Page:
Bacillus subtilis when properly cultivated can save garden plants from destruction by disease. Bacillus subtilis is a naturally occurring bacteria. It is found on fruit trees and vegetable plants as well as on wild berry varieties in nature. This simply structured species has been proven to be an effective defense against root attacking pests and mildew on commercial farms. Bacillus subtilis is not harmful to most animals and is not a known carcinogen to humans. Caution should be used, however, as irritation to the skin and eyes may occur from exposure.
Things You'll Need
Bacillus subtilis sample
Prepare a petri dish with LB Agar. Fill the petri dish about half-full and allow to gel at the manufacturer's recommended temperature.
Dip a cotton swab into the Bacillus subtilis starter or sample.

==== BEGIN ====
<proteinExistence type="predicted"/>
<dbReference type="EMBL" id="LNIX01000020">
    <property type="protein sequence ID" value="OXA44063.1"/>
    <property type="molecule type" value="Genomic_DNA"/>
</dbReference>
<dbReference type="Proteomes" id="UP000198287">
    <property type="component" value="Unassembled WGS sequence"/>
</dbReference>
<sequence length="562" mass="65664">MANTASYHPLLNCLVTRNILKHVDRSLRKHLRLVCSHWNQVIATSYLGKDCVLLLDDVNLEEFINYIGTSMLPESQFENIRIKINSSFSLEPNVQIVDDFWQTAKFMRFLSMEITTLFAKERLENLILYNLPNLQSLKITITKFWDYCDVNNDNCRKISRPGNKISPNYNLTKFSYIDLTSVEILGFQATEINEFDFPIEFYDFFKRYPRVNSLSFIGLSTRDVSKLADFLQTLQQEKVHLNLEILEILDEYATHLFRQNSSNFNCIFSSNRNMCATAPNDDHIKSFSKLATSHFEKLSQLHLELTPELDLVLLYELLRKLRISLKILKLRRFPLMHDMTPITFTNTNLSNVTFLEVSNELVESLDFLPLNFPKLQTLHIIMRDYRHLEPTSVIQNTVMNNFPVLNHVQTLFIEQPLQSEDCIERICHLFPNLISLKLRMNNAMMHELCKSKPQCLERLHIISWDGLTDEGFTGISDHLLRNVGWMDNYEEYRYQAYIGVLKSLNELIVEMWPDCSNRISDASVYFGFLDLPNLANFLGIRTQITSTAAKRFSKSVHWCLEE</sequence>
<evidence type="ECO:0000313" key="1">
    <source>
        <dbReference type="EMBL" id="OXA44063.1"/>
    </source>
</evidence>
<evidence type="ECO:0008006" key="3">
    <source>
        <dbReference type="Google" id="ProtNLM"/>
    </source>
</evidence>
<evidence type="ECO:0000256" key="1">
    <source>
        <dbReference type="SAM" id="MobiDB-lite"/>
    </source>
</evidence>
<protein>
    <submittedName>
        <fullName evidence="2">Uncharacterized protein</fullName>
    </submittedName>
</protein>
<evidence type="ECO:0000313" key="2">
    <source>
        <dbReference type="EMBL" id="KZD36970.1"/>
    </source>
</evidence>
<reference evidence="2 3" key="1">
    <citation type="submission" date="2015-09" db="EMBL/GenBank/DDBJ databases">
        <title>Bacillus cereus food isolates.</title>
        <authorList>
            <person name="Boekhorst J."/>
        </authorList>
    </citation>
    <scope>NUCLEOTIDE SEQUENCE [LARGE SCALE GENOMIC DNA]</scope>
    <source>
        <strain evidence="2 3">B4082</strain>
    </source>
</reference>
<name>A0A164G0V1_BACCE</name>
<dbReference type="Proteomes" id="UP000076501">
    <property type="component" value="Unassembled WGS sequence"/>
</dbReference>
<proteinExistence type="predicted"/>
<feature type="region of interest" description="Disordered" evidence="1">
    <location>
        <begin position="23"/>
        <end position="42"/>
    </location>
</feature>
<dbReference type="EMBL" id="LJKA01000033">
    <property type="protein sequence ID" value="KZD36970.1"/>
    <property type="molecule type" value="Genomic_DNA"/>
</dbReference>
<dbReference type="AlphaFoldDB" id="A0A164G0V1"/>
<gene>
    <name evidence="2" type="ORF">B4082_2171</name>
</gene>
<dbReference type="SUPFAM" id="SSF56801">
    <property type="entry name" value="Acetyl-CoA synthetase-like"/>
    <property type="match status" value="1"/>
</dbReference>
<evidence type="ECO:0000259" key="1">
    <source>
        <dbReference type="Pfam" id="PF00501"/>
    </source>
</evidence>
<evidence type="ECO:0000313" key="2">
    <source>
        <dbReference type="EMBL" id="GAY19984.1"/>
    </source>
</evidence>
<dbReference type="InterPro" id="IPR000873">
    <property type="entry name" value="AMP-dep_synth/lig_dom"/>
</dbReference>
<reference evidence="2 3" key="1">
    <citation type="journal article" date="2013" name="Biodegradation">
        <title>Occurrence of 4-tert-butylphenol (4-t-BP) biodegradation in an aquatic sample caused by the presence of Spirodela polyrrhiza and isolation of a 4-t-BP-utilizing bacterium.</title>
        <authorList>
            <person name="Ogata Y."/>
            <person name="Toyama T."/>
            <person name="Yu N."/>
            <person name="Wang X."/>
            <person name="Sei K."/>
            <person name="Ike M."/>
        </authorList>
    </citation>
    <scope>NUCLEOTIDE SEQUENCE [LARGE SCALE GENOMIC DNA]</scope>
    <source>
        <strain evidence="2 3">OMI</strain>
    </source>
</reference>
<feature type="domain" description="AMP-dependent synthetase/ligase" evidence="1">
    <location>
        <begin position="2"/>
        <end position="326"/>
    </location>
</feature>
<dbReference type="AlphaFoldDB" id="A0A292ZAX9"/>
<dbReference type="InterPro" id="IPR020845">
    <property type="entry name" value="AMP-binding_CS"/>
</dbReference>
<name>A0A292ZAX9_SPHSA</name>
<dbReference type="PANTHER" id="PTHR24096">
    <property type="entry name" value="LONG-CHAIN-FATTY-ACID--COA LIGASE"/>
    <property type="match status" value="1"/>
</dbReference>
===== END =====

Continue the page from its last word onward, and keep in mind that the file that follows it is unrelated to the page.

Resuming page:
Spread the Bacillus subtilis sample on the cotton swab across the prepared Petri dish. Swab in an "X" motion, pressing gently into the Agar.
Set the temperature of an incubator between 30-35 degrees Celsius.
Allow the Bacillus subtilis to grow for approximately four days undisturbed. When significant growth occurs, spread the new growth to additional prepared Petri dishes.
If an incubator is not available, find a spot where the temperature is high and consistent.
Do not place plastic Petri dishes onto heat sources. Ovens and burners will melt the dishes.